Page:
|Matar Ka Nimona ~Indian State Uttar Pradesh|
Remember this song" Khaike Pan Banaraswala"
Where is Banaras? Yes in Uttar Pradesh! So let’s visit Uttar Pradesh today!
Uttar Pradesh, abbr. UP, is a state located in northern India. It was created on 1 April 1937 as the United Provinces, and was renamed Uttar Pradesh in 1950. Lucknow is the capital and Kanpur is the commercial capital and the largest city of Uttar Pradesh.
Uttar Pradesh was home to powerful empires of ancient and medieval India, including Magadha, Nanda, Mauryan, Sunga, Kushan, Gupta, Gurjara, Rashtrakuta, Pala and Mughal which many say was improved by the Nawabs of Awadh. The two major rivers of the state, the Ganga and Yamuna, join at Allahabad and then flow as the Ganga further east. The state has several historical, natural, and religious tourist destinations, such as the Taj Mahal, Varanasi, Piprahwa, Kaushambi, Kanpur, Ballia, Shravasti, Kushinagar, Lucknow, Chitrakoot, Jhansi, Allahabad, Budaun, Meerut and Mathura. It’s also the area of some of the oldest existing cities of Budaun and Varanasi.
With this as the background what will the food here be like? What are the cuisines here called?
Mughlai cuisine is a style of cooking developed in the Indian subcontinent by the imperial kitchens of the Mughal Empire. It represents the cooking styles used in North India especially Uttar Pradesh. The cuisine is strongly influenced by the Persian cuisine of Iran, and has in turn strongly similarities to the regional cuisines of Kashmir and the Punjab region. Mughlai cuisine the tastes vary from extremely mild to spicy, and is often associated with a distinctive aroma and the taste of ground and whole spices.
Awadhi cuisine is from the city of Lucknow the city of Nawabi Cuisines. The cooking is similar to those of Central Asia, the Middle East, and Northern India as well.
Awashi cuisine boasts of both vegetarian and non-vegetarian dishes. Awadh has been greatly influenced by Mughal cooking techniques and also the cooking from of Persia, Kashmir, Punjab and Hyderabad.
The bawarchis and rakabdars of Awadh gave birth to the dum style of cooking or the art of cooking over a slow fire, which has become synonymous with Lucknow today. Their spread consisted of elaborate dishes like kebabs, kormas, biryani, kaliya, nahari-kulchas, zarda, sheermal, roomali rotis, and warqi parathas. The richness of Awadh cuisine lies not only in the variety of cuisine but also in the ingredients used like mutton, paneer, and rich spices including cardamom and saffron.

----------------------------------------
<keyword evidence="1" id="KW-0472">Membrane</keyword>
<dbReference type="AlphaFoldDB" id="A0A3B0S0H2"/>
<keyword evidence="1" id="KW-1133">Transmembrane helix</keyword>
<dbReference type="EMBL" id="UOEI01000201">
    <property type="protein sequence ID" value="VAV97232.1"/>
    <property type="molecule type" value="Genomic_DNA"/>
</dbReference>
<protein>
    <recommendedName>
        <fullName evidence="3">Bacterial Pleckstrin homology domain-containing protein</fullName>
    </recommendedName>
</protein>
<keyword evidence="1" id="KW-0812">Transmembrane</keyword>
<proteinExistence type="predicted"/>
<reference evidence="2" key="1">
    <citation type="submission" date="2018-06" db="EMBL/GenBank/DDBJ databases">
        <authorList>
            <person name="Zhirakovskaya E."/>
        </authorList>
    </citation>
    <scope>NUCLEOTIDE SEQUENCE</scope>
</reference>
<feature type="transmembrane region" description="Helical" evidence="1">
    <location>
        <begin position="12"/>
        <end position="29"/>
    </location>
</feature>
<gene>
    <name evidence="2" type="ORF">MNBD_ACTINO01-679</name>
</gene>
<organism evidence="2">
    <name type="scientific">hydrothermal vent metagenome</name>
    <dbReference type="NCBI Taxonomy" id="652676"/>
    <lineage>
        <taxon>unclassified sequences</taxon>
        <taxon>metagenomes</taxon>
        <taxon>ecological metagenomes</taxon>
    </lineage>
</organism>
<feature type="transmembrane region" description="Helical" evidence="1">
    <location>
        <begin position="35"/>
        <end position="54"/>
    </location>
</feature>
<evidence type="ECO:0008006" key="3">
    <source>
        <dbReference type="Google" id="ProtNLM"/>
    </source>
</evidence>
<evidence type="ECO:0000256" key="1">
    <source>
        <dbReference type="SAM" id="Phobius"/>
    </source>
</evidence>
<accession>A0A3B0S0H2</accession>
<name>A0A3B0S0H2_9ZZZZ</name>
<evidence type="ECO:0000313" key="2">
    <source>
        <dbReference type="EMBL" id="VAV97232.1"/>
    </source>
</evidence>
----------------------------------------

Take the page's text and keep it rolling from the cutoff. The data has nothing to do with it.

So what is the typical day-to-day traditional vegetarian meal of Uttar Pradesh, like any other North Indian thali, consists of roti (flatbread), chawal, dal, sabji, raita and papad. Many people still drink the traditional drink chaach with meals. On festive occasions, usually 'tava' (flat pan for roti) is considered inauspicious, and instead fried foods are consumed. A typical festive thali consists of Puri, Kachauri, sabji, pulav, papad, raita, salad and desserts (such as sewai or kheer).
Many communities have their own particular style of cuisines, such as the Jains, Kayasths and Muslims. Sweets occupy an important place in the Hindu diet and are eaten at social ceremonies. People make distinctive sweetmeats from milk products, including khurchan, peda, gulabjamun, petha, makkhan malai, and chamcham.
The chaat in Lucknow and Banarasi Paan is known across India for its flavour and ingredients.
Given this background what does one make for UP?
Vaishali to rescue….
Vaishali sent me mungodi with the suggestion that I make Matar ka Nimona. I searched her blog for the recipe but could find it. I find that strange maybe my search key were wrong. So I googled and landed on Banaras ka Khana, Another old friend who cooks amazing.
For me Nimona is a new word and my family was in for a surprise. The smell of the soup was amazing but I did not realise that the mungodi has salt in it. So we had a very salty gravy/soup. In the evening I tried to adjust the salt but once bitten….. No one was willing to try it out again.
So I made it again. This time I was very careful and added very little salt. Needless to say we loved it.
Nimona is curried soup thin gravy, spiced, delicately and made with a paste of fresh green peas and a few mung dumplings to bite into. The green peas are coarsely ground.
Generally the mung dumplings are made freshly for the nimona.
Tastes best with some rice or chapatti and a salad and we are fully satisfied.
Matar Ka Nimona
Indian State: Uttar Pradesh
Recipe Source: Banaras ka Khana
- 1 ½ cup green peas
- ½ inch piece of ginger
- 2 green chillies
- 1 tbsp Sambhar masala
- 2 tblspn water
- ½ tsp kanda lasun masala (optional)
- 1 tsp cumin seeds
- ¼ tsp asafoetida
- 2 tblspn ghee
- 1/2 cup coriander leaves, chopped
- 15-20 mung vadi, deep fried
- Put the peas, ginger and green chillies in the chutney bowl of the mixer and pulse in a coarse paste. Do not add water.
- Add water to the sambhar masala and make a slurry.
- Heat the ghee in a pan and tip in the cumin seeds and the asafoetida powder. Wait till the cumin crackles.
- Lower the flame add the sambhar masala slurry. Pour in the peas paste immediately and stir fry.
- The peas paste becomes lumpy first and then starts getting crumbly and sticks to the base. Please remember to do this on low flame.
- Add the kanda lasun masala powder and mix well.
- Stir and cook for a minute before adding about 4 cups of water. Mix well and let it come to boil.
- Tip in the cut pieces of the fried mung vadi/dumplings, add salt to taste and simmer for about half an hour on very low heat.
- Serve hot when the vadi/dumplings becomes spongy and curry thickens to your liking. Serve sprinkled with coriander leaves.
- Serve with chapattis or rice.
|Matar Ka Nimona ~Indian State Uttar Pradesh|
- You might like to add some water if you want it thinner. The mungodis absorb a lot of water making the curry thicker.